Research reveals how gut microbiota imbalance can lead to Parkinson’s disease | AGÊNCIA FAPESP

Research reveals how gut microbiota imbalance can lead to Parkinson’s disease Alpha-synuclein aggregation in intestinal cells. This confocal microscope image shows an enteroendocrine cell, with the cell nucleus stained blue, actin cytoskeleton (green), and cytoplasm aggregates of alpha-synuclein (credit: Matheus de Castro Fonseca/CNPEM)

Research reveals how gut microbiota imbalance can lead to Parkinson’s disease

April 20, 2022

By José Tadeu Arantes  |  Agência FAPESP – There is growing evidence that the gut microbiota, the collection of bacteria, viruses, fungi and other microorganisms that colonize the gastrointestinal tract, can influence the development and progression of neurodegenerative disorders. Two recently published articles by Brazilian researchers reinforce this hypothesis and describe a mechanism by which the development of Parkinson’s disease may be due in part to an imbalance between pathogenic and beneficial bacteria in the intestines known as dysbiosis.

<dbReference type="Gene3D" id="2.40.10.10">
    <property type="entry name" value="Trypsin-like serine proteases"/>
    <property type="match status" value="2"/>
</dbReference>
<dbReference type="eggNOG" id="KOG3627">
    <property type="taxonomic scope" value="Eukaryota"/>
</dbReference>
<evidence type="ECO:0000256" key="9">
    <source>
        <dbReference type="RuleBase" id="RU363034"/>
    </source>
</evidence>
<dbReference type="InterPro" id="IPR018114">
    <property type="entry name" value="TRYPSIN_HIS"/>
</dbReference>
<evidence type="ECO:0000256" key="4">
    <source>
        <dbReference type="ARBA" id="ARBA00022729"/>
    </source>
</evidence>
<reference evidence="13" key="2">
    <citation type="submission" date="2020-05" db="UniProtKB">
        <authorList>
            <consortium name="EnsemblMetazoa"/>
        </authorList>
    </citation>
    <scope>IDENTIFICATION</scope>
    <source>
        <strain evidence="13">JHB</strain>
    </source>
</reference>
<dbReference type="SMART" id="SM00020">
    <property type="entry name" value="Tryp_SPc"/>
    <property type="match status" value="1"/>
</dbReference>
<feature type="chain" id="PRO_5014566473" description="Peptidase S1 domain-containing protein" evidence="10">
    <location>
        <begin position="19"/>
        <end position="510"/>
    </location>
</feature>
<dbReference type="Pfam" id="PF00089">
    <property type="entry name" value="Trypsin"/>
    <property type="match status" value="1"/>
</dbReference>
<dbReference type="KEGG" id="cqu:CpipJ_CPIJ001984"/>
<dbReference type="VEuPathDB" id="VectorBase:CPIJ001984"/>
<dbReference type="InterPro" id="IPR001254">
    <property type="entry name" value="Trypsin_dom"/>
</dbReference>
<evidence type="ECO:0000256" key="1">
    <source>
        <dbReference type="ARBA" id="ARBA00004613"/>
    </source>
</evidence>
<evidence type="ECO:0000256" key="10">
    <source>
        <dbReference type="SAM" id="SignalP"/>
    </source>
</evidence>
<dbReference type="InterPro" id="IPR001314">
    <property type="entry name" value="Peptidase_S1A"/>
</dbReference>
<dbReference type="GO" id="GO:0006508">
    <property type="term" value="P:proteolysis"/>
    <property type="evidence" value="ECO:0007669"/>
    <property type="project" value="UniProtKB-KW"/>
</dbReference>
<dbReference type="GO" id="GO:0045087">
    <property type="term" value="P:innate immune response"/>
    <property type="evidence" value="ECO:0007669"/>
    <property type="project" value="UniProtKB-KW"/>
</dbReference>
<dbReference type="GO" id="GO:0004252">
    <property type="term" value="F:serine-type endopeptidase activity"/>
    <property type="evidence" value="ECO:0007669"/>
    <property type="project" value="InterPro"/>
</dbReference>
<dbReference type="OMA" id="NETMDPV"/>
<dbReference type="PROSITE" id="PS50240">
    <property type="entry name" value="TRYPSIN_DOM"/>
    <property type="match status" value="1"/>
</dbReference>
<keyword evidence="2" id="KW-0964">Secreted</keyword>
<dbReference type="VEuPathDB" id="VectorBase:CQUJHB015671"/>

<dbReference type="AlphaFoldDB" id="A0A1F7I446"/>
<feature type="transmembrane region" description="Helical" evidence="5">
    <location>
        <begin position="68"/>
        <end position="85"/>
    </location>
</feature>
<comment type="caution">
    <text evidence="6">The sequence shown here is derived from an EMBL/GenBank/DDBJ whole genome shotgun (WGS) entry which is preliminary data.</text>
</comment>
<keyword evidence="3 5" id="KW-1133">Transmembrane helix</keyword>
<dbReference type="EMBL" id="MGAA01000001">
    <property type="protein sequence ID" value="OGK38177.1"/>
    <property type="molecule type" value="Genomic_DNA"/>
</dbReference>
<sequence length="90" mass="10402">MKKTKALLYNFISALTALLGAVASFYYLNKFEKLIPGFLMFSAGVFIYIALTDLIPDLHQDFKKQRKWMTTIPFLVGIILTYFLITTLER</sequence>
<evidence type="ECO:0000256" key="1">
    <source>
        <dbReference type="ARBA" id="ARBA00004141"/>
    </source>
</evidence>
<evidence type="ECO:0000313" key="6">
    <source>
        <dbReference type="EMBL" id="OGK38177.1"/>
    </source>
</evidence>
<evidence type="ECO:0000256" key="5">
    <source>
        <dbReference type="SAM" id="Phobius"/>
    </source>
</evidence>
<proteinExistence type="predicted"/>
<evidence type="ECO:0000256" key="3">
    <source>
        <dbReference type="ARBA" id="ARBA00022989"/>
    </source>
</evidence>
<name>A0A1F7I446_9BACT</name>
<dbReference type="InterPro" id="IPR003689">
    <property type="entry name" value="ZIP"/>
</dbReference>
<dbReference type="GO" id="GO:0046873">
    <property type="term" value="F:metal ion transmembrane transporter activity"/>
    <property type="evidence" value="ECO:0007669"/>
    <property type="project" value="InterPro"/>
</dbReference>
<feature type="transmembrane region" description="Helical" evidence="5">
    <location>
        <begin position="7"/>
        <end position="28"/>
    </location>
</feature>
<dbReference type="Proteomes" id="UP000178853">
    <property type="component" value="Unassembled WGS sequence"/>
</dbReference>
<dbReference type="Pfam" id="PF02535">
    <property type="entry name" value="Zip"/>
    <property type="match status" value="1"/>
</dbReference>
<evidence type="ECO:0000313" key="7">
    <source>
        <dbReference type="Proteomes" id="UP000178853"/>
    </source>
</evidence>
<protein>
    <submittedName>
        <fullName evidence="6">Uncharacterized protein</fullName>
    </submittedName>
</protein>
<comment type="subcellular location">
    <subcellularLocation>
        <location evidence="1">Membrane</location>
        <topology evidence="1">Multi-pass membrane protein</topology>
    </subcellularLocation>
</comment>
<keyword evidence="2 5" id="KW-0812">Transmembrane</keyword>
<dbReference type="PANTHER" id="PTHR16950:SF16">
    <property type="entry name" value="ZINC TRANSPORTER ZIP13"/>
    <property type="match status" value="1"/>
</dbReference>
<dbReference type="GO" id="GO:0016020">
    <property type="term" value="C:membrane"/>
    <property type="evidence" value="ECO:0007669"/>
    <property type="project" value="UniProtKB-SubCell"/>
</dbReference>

The investigation was conducted with FAPESP’s support by researchers affiliated with the Brazilian Bioscience National Laboratory (LNBio) at the Brazilian Center for Research in Energy and Materials (CNPEM) in Campinas, São Paulo state. Some of the results were reported in February in an article published in the journal iScience. A second article appeared in March in the journal Scientific Reports.

“Research has shown that Parkinson’s is often diagnosed late and that it may originate much earlier in the enteric nervous system [which controls gastrointestinal motility], before advancing to the brain via autonomic fibers,” Matheus de Castro Fonseca, principal investigator for the study, told Agência FAPESP. Fonseca is currently doing postdoctoral research on the subject at the California Institute of Technology (Caltech) in the United States.